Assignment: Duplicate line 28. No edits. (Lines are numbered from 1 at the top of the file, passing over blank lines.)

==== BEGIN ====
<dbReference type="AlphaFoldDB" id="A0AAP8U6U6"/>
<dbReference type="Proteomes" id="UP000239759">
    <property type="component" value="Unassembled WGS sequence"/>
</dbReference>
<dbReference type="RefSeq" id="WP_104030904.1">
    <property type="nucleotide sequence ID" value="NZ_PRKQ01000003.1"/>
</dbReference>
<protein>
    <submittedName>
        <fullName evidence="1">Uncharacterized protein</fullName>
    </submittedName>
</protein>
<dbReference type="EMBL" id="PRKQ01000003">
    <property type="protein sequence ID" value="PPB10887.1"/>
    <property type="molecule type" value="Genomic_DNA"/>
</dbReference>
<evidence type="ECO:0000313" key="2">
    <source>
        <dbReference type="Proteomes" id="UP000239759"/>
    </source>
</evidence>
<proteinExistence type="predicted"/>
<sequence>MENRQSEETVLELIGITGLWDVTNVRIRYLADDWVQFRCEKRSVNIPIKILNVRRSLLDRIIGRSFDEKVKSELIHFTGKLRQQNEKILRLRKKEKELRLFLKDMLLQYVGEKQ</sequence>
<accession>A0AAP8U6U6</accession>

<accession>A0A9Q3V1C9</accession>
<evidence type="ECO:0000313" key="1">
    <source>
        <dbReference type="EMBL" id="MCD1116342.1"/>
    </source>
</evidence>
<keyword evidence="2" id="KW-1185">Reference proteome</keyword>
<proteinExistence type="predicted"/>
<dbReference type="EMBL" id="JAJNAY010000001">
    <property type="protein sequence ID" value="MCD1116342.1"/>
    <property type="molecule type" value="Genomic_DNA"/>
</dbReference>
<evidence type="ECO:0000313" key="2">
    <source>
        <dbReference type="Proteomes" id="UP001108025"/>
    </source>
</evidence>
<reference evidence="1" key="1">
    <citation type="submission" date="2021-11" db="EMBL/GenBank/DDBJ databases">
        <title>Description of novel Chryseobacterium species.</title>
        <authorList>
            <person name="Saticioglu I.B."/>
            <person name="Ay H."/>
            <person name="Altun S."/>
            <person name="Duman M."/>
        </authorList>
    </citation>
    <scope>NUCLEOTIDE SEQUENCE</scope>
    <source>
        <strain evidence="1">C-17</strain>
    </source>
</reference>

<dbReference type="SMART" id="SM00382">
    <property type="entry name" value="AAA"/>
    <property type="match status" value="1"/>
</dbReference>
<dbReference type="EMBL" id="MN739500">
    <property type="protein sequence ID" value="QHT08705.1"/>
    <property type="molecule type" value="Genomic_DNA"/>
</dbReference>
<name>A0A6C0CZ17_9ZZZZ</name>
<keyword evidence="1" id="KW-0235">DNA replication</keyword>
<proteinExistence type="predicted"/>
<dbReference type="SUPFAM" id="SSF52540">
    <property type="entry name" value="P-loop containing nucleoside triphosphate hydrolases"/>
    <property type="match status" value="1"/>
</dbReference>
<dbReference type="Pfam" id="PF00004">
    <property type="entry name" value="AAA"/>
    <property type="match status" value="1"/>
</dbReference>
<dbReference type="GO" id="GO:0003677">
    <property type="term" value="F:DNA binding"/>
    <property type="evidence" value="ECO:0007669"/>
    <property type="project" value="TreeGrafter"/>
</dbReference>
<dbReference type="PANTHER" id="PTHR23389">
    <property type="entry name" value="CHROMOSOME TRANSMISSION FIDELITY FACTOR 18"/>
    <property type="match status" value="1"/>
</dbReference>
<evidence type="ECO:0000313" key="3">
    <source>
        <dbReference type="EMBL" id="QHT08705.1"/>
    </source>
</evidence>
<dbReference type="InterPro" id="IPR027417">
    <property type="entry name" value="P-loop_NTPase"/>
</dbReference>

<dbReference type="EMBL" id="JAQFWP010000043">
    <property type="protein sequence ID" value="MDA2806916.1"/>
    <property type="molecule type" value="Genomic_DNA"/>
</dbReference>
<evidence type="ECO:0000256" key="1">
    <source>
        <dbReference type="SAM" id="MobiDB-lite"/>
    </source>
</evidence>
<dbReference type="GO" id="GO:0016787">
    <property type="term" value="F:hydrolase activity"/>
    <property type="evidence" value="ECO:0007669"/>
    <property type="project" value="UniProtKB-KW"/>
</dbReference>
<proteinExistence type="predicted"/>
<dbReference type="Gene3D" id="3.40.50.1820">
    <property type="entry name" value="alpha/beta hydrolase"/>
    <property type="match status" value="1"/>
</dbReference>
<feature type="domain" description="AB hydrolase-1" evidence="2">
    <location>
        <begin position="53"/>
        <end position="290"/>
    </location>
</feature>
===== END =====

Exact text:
        <dbReference type="EMBL" id="MCD1116342.1"/>